Blackaby: People have the right to be critical, but if they are severely critical, it means they have a problem. Often it can be great insecurity on their part. They feel they haven’t become something, so they attack those who God’s people recognize as having accomplished something.
When I’m attacked, I see if what is said is true. If it is, then I need to make the adjustments and thank God that He’s caused somebody to care enough about me to make some correctives, and I’ll take that very kindly. But for those who are very critical unfairly, they have the problem. I don’t assume that their criticism is necessarily valid. I’ll examine it, and if it isn’t valid and they still persist, then I realize that they have a problem and I need to pray. I’ll become their friend. I won’t avoid them. I’ll still relate to them. They determine how deep I can relate, but I will not hesitate to try and relate.
On developing as a leader ...
Perkins: If possible, stay in a discipleship relationship with someone you respect deeply. I used to say someone who is older than you, but I’m almost older than anybody around me, so I can’t say that too much anymore. But I’ve always had these people in my life who have guided me and who would speak back to me. I’ve looked at the failures of leaders, of politicians and even the presidents who didn’t have those people in their lives who speak to the issues of their lives. [The result is that] they walk outside of discipleship. I really believe we should be in a shepherding relationship throughout our lives.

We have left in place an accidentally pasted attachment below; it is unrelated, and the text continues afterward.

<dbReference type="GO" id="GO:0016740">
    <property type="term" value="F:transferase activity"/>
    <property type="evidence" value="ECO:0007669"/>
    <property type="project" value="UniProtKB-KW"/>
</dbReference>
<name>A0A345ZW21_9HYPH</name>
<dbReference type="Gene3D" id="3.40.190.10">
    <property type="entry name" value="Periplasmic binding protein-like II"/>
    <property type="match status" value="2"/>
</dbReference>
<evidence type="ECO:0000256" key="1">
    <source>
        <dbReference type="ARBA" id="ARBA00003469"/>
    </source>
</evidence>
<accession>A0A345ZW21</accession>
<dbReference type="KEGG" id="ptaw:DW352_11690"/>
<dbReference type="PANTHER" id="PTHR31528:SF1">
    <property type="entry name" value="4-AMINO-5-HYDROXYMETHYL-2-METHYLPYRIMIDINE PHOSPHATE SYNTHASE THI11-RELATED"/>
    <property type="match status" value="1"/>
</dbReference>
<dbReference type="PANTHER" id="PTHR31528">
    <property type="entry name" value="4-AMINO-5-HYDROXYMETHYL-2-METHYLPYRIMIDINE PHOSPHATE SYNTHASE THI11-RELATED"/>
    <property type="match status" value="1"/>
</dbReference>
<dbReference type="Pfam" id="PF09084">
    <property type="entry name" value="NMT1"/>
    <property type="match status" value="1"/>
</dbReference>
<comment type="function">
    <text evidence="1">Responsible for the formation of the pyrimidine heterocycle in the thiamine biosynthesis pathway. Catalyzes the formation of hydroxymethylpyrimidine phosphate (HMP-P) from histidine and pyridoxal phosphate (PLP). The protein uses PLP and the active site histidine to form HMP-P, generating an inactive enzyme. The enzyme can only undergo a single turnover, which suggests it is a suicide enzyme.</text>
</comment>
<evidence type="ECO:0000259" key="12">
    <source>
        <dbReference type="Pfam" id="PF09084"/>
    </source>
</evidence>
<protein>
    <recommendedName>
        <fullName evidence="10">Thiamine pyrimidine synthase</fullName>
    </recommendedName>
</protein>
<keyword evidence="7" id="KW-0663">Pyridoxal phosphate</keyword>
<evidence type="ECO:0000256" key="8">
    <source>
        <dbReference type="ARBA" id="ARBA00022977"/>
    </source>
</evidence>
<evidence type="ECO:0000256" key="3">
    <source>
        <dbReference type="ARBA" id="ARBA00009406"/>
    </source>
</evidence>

Blackaby: You need to have an unhurried time with God. However early you need to get up, get up so that your time with God is unhurried and He has all the time in the world to speak to you and impact you. Don’t do a little devotional life. A little devotional time will not do it.
I once shared this with a CEO who said, “You don’t understand how busy I am.” And my spontaneous response was: “You evidently don’t know who you’re going to meet. You’re meeting the God of the universe.” The next month when we met back, he said, “I now get up at 4:30 and this month was the first time I’ve led one of my employees to the Lord.”
Pratney: Jesus didn’t just appear on the scene a couple of years ago. He’s been there forever. If you’ll dig in the past, read biographies of those who went before you—rediscover again. You don’t need new truth. You need a fresh revelation of what has always been real and always been true. We’ve lost our way in terms of not knowing what people died for centuries ago to give us. We’ve lost our moorings because we don’t know our spiritual heritage. We are fatherless. We have no reference point of anybody we can trust.